Crisis in Venezuela: How Congress is Responding
How do you feel about Congress's response to the Venezuela crisis?
by Causes | 3.1.19
Lawmakers in Congress are weighing in on the multi-faceted crisis in Venezuela and what U.S. policy should be to help the people of Venezuela. Here’s a look at what’s going on in Venezuela and five bills members of Congress have introduced so far.
What’s happening in Venezuela?
Venezuela is currently undergoing an unprecedented economic, humanitarian, and refugee crisis consisting of extreme food and medicine shortages, severe infant and child malnutrition, and government-sponsored repression under the leadership of socialist President Nicolas Maduro.
A year after creating a new legislature filled with his political allies when his opposition gained controlled of the existing legislature, Maduro won re-election in 2018 amid widespread allegations of fraud that prompted protests. The opposition coalesced around Juan Guaidó, elevating him to president of the National Assembly and more recently as the interim president of Venezuela, while Maduro accuses Guaidó and his supporters of mounting a coup to overthrow him.
Protests against the Maduro regime are ongoing and members of the Venezuelan military who are still loyal to him have blocked shipments of humanitarian aid that the U.S. and other nations have attempted to deliver to the Venezuelan people. The Humanitarian Assistance to the Venezuelan People Act (H.R. 854), sponsored by Rep. Debbie Mucarsel-Powell (D-FL), would send an additional $150 million in aid from the U.S. to Venezuela.
While the U.S. hasn’t sold arms to Venezuela since 2006 because of its lack of cooperation on counterterrorism efforts, the Venezuela Arms Restriction (H.R. 920) offered by Rep. Donna Shalala (D-FL) and nine bipartisan cosponsors would continue the ban to ensure that U.S. equipment isn’t used against Venezuelan protesters.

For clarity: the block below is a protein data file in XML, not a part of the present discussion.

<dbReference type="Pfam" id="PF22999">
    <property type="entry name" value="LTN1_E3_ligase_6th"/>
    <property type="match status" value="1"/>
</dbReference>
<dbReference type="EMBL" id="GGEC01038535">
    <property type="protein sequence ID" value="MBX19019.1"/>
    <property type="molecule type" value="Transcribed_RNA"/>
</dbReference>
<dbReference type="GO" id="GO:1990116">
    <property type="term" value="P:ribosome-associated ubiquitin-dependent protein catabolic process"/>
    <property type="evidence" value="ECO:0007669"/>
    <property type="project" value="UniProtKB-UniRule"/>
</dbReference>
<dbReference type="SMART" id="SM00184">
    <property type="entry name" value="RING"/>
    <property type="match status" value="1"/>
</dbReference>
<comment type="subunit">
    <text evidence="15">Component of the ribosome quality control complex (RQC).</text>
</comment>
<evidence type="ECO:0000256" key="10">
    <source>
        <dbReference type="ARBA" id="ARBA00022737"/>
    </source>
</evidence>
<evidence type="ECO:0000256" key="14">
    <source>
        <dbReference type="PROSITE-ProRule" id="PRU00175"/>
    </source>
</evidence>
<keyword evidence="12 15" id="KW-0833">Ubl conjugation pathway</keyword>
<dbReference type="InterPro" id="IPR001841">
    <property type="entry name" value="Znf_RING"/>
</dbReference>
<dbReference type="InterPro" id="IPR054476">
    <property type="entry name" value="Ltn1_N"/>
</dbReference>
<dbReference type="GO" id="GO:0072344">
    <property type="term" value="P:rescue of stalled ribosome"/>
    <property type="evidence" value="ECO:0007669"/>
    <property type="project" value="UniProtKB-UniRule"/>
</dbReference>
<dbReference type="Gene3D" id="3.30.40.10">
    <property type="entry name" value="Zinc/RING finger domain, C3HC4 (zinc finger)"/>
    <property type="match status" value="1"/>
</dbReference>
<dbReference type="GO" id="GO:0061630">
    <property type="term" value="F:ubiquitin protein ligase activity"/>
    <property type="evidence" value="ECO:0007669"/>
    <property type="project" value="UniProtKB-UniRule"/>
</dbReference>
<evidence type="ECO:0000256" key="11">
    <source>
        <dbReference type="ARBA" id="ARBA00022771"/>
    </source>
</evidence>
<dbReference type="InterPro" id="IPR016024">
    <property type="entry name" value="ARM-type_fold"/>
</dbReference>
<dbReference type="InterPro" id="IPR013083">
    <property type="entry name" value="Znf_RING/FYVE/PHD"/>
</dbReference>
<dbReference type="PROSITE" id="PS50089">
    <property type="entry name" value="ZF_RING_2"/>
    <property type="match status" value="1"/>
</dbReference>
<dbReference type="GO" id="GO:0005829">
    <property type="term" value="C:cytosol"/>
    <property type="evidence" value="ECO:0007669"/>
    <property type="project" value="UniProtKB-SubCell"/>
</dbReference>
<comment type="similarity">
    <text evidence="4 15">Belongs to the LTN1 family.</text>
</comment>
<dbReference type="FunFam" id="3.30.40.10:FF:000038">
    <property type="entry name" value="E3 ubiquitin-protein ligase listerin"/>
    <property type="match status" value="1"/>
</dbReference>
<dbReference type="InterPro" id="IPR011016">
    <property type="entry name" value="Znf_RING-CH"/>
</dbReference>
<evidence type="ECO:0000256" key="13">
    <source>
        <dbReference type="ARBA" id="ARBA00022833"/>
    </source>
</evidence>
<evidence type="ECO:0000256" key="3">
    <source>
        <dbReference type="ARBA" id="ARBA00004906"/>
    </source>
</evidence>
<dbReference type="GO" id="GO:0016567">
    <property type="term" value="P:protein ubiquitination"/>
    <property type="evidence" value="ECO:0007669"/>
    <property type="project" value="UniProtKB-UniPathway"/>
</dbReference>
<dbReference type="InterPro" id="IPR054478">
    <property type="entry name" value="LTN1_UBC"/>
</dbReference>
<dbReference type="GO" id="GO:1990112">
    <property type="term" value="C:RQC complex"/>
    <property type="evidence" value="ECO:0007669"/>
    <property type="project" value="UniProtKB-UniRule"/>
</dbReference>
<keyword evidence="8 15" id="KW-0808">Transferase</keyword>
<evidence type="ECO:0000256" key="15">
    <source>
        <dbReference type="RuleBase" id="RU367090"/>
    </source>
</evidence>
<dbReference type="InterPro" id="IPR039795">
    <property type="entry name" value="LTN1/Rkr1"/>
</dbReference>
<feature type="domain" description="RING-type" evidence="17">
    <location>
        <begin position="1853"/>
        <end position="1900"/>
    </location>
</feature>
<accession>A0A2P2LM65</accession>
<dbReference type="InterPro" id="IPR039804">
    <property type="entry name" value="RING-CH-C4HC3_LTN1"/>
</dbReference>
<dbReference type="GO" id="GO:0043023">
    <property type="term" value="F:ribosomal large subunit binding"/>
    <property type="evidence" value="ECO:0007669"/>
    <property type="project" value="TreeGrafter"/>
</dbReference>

Venezuela’s economy is in such disarray that the International Monetary Fund (IMF) projects inflation rates in the country could reach 10,000,000 percent in 2019, while the United Nations estimates over 2 million Venezuelan refugees will flee their homeland (which had a population of about 32 million in 2017) this year alone. The Veneuzela TPS Act of 2019 (H.R. 549), introduced by Rep. Darren Soto (D-FL) with 11 bipartisan cosponsors, would aim to help Venezuelan refugees by granting them Temporary Protected Status (TPS) which would allow them to live and work in the U.S. temporarily.
Another bill, introduced by Rep. Debbie Wasserman-Schultz (D-FL) with three bipartisan cosponsors, would aim to shed light one of the Maduro regime’s key supporters on the world stage. The Russian-Venezuelan Threat Mitigation Act (H.R. 1102) would require the State Dept. to increase its monitoring of the military relationship between Russia and Venezuela and provide Congress with threat assessments and strategies to curb Russian influence in the South American country.
Aside from Russia (which has also provided financial support to Maduro’s government), the other countries that continue to recognize Maduro as Venezuela’s president include Cuba, China, Iran, and North Korea. In contrast, the U.S., Argentina, Brazil, Canada, Colombia, France, Japan, South Korea, and the United Kingdom are among the nations recognizing Guaidó as the Venezuelan president.
In Congress Democratic leadership has joined the Trump administration in recognizing Guaidó, although there has been dissension from some lawmakers. Senator Bernie Sanders (I-VT) has been joined by Reps. Tulsi Gabbard (D-HI), Ro Khanna (D-CA), and Ilhan Omar (D-MN) in refusing to recognize him as the legitimate leader of Venezuela.
Speculation over a possible U.S. military intervention has grown with the ongoing humanitarian crisis and gathered steam when National Security Advisor John Bolton was photographed at a White House press briefing holding a yellow notepad with “5,000 troops to Colombia” written on it. The Trump administration indicated that military intervention isn’t imminent but has emphasized that “all options are on the table”. Rep. David Cicilline’s (D-RI) Prohibiting Unauthorized Military Action in Venezuela Act (H.R. 1004) would take that option off the table by restricting the use of funds for military action in the country.
— Eric Revell with contributions from Lorelei Yang
(Photo Credit: Maria Alejandra Mora (SoyMAM) via Wikimedia / Creative Commons)
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